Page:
UNLESS HE presses a self-destruct button, it is hard to see Alexander Boris de Pfeffel Johnson not becoming leader of the Conservative party and prime minister.

This will bring a new dimension to the old Chinese curse about being forced to live through interesting times. Johnson will not be dull, but three years of uncertainty over Brexit and the future of farm support is about to get a lot worse.

If all goes according to the Johnson plan, he is about to get the job he has always wanted. While he might be a flag carrier for Brexit, even if that means leaving with 'no deal', his real goal all along has been to become prime minister. He is an opportunist rather than a conviction politician; he always saw Brexit as a route to the top.

When he succeeds in getting the job he craves he will have achieved his goal with the most unlikely CV for a Tory leader and prime minister. His record in politics is far from stellar. As mayor of London, his time in office was high on PR but short on real substance; he was an ineffectual and disinterested foreign secretary, viewing the job only as a stepping stone to greater things.

It was while in that role he responded to criticism by industry, through the CBI, of a no deal Brexit by saying 'F*** business'. That Theresa May did not sack him, given that the party is supposed to be rooted in support for business, was an early sign of the weakness that brought her down. Add to that Johnson's private life and it is not a background that would in the past have won over the Tory faithful. However Conservative associations, dominated by older, pro-Brexit members, view him as a messiah.

Johnson will move the issue of a 'no deal' Brexit up the agenda. He will make promises about taking on the European Commission to demand changes to the withdrawal deal on offer. However real life will intervene, and even if he is prime minister with a cabinet of Brexiteers, a 'no deal' exit in October is not entirely in his gift. Parliament will mount the same challenge it did before the leadership contest kicked off.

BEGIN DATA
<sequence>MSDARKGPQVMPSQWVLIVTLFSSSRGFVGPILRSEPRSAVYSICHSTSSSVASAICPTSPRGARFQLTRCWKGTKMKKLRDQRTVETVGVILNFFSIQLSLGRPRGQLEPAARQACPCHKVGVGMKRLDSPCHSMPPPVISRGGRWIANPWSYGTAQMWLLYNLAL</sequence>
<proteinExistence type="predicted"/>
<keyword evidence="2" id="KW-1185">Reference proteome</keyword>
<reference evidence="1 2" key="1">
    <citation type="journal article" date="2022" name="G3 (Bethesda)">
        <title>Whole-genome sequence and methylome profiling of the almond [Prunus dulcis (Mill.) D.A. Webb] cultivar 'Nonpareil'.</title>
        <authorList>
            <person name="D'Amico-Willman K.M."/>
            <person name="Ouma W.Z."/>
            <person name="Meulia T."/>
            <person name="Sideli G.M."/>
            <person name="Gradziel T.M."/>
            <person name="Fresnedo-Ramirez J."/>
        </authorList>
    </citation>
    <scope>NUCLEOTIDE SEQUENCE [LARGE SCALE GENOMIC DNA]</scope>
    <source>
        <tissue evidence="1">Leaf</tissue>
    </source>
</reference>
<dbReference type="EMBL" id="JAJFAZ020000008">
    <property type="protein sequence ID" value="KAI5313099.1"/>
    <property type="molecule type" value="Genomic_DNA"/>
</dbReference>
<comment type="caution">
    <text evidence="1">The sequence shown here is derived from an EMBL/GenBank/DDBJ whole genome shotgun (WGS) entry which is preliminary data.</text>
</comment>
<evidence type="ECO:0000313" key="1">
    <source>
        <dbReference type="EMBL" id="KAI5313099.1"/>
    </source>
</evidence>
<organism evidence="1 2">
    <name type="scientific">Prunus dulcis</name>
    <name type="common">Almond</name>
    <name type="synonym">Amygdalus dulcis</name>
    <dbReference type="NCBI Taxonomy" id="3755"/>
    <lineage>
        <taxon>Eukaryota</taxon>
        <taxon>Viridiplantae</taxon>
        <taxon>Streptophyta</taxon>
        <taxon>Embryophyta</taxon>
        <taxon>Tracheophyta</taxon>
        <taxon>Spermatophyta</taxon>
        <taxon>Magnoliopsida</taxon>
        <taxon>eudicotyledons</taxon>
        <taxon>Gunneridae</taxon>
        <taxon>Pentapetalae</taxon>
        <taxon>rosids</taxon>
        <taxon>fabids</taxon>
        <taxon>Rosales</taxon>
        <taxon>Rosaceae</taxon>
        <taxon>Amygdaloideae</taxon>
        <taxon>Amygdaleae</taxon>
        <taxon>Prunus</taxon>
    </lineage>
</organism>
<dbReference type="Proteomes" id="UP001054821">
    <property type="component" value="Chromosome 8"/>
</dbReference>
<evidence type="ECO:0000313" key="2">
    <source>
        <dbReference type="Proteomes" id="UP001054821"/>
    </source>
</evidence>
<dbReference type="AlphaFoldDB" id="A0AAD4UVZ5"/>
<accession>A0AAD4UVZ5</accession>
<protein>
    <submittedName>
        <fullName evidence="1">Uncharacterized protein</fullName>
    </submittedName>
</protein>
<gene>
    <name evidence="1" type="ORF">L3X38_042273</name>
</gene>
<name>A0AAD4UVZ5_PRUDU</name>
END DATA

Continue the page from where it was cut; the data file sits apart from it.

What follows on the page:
What could happen is that Johnson will be seen to talk tough with Brussels, and will publicly ignore advice from civil servants, as he did as foreign secretary and London mayor. With much grandstanding, he will then present a few tweaks to the existing offer as a victory and Brexiteers will deny that their messiah and idol may have feet of clay.

Many fair-minded people might then conclude that the sustained and bitter campaign against Theresa May was for no real purpose. However sensible compromise will always be better for farming and indeed for the rest of the UK economy than a 'no deal' Brexit and tariffs. The message from the farming lobby is clear on the threat that would pose. Anything that maintains a sound, commercial trading relationship with our nearest and biggest market would be a better outcome. The influence of the farming lobby at Westminster has got weaker and that will not change under a Johnson government.

If Brexit is to be a success, what is needed is the agricultural policy farmers were promised three years ago when they were being persuaded to back 'leave' in the referendum. The promise then was of a policy for UK conditions that would encourage productive, progressive agriculture. Instead what is on the cards is one focussed on environmental delivery, with potentially more rather than less red tape. Sadly, regardless of who ends up in charge of agriculture, that ship has sailed and change will not even be on the Johnson radar.

If and when Johnson becomes PM, life will not be boring for observers of the political scene. The risk he faces is that his arrogance and self-belief will encourage him to overreach himself. Emboldened by victory, he may opt for a general election to prove his claim that he can beat both Labour and the Brexit party. A general election would add further uncertainty for agriculture and it could also end the commitment that CAP support will be maintained until 2022 – the lifetime of this parliament.

Living in interesting times will be inevitable under a Johnson government – but interest wanes quickly when for farmers the political game is played with their livelihoods.